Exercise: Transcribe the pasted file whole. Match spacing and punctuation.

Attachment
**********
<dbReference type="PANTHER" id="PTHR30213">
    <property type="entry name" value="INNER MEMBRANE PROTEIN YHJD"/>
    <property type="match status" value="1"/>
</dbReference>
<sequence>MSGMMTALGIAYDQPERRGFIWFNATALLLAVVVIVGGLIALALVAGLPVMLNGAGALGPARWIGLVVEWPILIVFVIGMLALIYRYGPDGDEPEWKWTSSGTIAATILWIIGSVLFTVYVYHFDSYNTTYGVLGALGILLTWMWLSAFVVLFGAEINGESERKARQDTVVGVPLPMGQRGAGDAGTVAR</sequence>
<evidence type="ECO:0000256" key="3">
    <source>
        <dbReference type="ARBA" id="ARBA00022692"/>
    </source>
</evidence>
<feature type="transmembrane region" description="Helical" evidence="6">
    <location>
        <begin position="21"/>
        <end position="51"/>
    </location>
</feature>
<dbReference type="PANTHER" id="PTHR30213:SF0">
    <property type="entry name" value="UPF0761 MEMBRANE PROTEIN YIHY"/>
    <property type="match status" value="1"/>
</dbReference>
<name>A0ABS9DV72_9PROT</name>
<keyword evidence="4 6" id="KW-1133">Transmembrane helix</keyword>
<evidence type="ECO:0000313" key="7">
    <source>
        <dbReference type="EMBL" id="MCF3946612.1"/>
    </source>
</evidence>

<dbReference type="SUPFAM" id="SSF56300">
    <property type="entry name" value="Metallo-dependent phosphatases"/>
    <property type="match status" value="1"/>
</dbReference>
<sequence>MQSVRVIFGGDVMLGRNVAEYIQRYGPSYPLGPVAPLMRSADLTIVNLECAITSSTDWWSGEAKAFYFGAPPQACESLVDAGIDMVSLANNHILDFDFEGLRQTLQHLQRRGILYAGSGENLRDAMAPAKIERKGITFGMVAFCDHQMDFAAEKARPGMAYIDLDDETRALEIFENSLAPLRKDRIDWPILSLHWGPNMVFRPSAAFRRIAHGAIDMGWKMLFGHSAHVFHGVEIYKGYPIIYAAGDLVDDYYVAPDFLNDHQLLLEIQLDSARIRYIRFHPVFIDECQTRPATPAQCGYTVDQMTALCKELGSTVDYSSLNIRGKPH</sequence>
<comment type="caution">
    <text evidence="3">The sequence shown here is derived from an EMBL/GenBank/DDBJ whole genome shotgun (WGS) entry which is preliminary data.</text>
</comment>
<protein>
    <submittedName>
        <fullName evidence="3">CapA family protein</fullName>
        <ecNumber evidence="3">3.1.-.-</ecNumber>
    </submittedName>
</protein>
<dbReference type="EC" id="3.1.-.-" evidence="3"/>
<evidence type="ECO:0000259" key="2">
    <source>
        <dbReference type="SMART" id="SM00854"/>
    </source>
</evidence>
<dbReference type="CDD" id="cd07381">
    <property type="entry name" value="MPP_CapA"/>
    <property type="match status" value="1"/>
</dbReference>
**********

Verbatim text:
<dbReference type="PANTHER" id="PTHR30213">
    <property type="entry name" value="INNER MEMBRANE PROTEIN YHJD"/>
    <property type="match status" value="1"/>
</dbReference>
<sequence>MSGMMTALGIAYDQPERRGFIWFNATALLLAVVVIVGGLIALALVAGLPVMLNGAGALGPARWIGLVVEWPILIVFVIGMLALIYRYGPDGDEPEWKWTSSGTIAATILWIIGSVLFTVYVYHFDSYNTTYGVLGALGILLTWMWLSAFVVLFGAEINGESERKARQDTVVGVPLPMGQRGAGDAGTVAR</sequence>
<evidence type="ECO:0000256" key="3">
    <source>
        <dbReference type="ARBA" id="ARBA00022692"/>
    </source>
</evidence>
<feature type="transmembrane region" description="Helical" evidence="6">
    <location>
        <begin position="21"/>
        <end position="51"/>
    </location>
</feature>
<dbReference type="PANTHER" id="PTHR30213:SF0">
    <property type="entry name" value="UPF0761 MEMBRANE PROTEIN YIHY"/>
    <property type="match status" value="1"/>
</dbReference>
<name>A0ABS9DV72_9PROT</name>
<keyword evidence="4 6" id="KW-1133">Transmembrane helix</keyword>
<evidence type="ECO:0000313" key="7">
    <source>
        <dbReference type="EMBL" id="MCF3946612.1"/>
    </source>
</evidence>

<dbReference type="SUPFAM" id="SSF56300">
    <property type="entry name" value="Metallo-dependent phosphatases"/>
    <property type="match status" value="1"/>
</dbReference>
<sequence>MQSVRVIFGGDVMLGRNVAEYIQRYGPSYPLGPVAPLMRSADLTIVNLECAITSSTDWWSGEAKAFYFGAPPQACESLVDAGIDMVSLANNHILDFDFEGLRQTLQHLQRRGILYAGSGENLRDAMAPAKIERKGITFGMVAFCDHQMDFAAEKARPGMAYIDLDDETRALEIFENSLAPLRKDRIDWPILSLHWGPNMVFRPSAAFRRIAHGAIDMGWKMLFGHSAHVFHGVEIYKGYPIIYAAGDLVDDYYVAPDFLNDHQLLLEIQLDSARIRYIRFHPVFIDECQTRPATPAQCGYTVDQMTALCKELGSTVDYSSLNIRGKPH</sequence>
<comment type="caution">
    <text evidence="3">The sequence shown here is derived from an EMBL/GenBank/DDBJ whole genome shotgun (WGS) entry which is preliminary data.</text>
</comment>
<protein>
    <submittedName>
        <fullName evidence="3">CapA family protein</fullName>
        <ecNumber evidence="3">3.1.-.-</ecNumber>
    </submittedName>
</protein>
<dbReference type="EC" id="3.1.-.-" evidence="3"/>
<evidence type="ECO:0000259" key="2">
    <source>
        <dbReference type="SMART" id="SM00854"/>
    </source>
</evidence>
<dbReference type="CDD" id="cd07381">
    <property type="entry name" value="MPP_CapA"/>
    <property type="match status" value="1"/>
</dbReference>